- In the television series Beauty and the Beast, a comet was blazing in the sky the night billionaire Elliot Burch is murdered by operatives of his rival, Gabriel. Father marks the occasion by speaking the page quote.
- Doctor Who: In Silver Nemesis there is a comet with a period of 25 years that, according to the Doctor, really does bring misfortune: it's actually an alien superweapon that somehow (ahem) wound up in a solar orbit. He cites the the two World Wars and the assassination of JFK as the results of the last three times it came near Earth.
- Game of Thrones: red comet during Season 2 coincides with birth of dragons and return of Magic.
- In the third episode of the Cosmos reboot, "When Knowledge Conquered Fear", Neil Degrasse Tyson explains the origins of this trope and how it was based in superstition and ignorance of how the solar system worked. He goes on to tell an absolutely epic version of how Edmund Halley went about utterly crushing this superstition. It ended with Halley's "prophecy" that not only would one particular comet return in 50 years, but accurately and correctly predicting where in the sky it would appear, and how long it would be visible, and how "Halley's Comet" became the best known comet in the history of the world.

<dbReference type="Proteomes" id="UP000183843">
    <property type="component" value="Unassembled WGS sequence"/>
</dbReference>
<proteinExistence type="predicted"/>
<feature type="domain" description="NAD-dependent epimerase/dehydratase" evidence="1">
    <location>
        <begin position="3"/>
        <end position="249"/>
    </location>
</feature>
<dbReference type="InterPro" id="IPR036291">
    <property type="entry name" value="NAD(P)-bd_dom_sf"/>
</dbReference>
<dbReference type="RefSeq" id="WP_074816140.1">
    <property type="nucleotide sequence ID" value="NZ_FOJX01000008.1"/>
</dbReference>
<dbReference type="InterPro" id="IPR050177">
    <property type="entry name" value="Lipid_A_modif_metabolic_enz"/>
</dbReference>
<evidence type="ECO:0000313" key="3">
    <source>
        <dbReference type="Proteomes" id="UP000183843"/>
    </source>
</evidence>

Mythology & Religion
- In a rare example of a comet being a good omen, some scholars believe that the Star of Bethlehem was one. Others discount this because of said stigma of comets being doom omens. The most recent theory assuming it happened at all, is that it was an alignment of several stars.
- In the Dungeons & Dragons adventure module X2 Castle Amber, the appearance of a blazing red comet over Averoigne causes an NPC to become a deadly monster.
- "King-Killer Star" of Forgotten Realms. It did cause damage, and turned out to be just a random comet with right period chosen as the trigger condition for a magical device — until the latter was "hacked".
- In the Shadowrun supplements The Year of the Comet and Wake of the Comet, the passing of Halley's Comet in 2061 greatly increased the magic level on Earth, which caused SURGE (Sudden Recessive Gene Expression) mutations in (meta)humans, animals and plants, the re-appearance of the dragon Ghostwalker and natural disasters in the Asia that brought down the Japanese Empire.
- The presence of a twin-tailed comet is often seen as an omen to the people of The Empire, due to the legend that their founder Sigmar's birth was heralded by it's appearance. This is not always seen as a good omen, however, especially to the city of Mordhiem, which was hit by one.
- In the Alliances expansion for Magic: The Gathering, General Varchild saw a comet which she believed meant that she was to conquer the barbarian tribes as a part of a manifest destiny for her people. So she took her army and began the slaughter.
- In Ultima V, each of the Shadowlords has their own comet; if you have a telescope you can determine which city they're in by looking for where the comets are.
- Final Fantasy VII. Though it's technically a meteor, and not so much an omen of The End of the World as We Know It as the cause of it.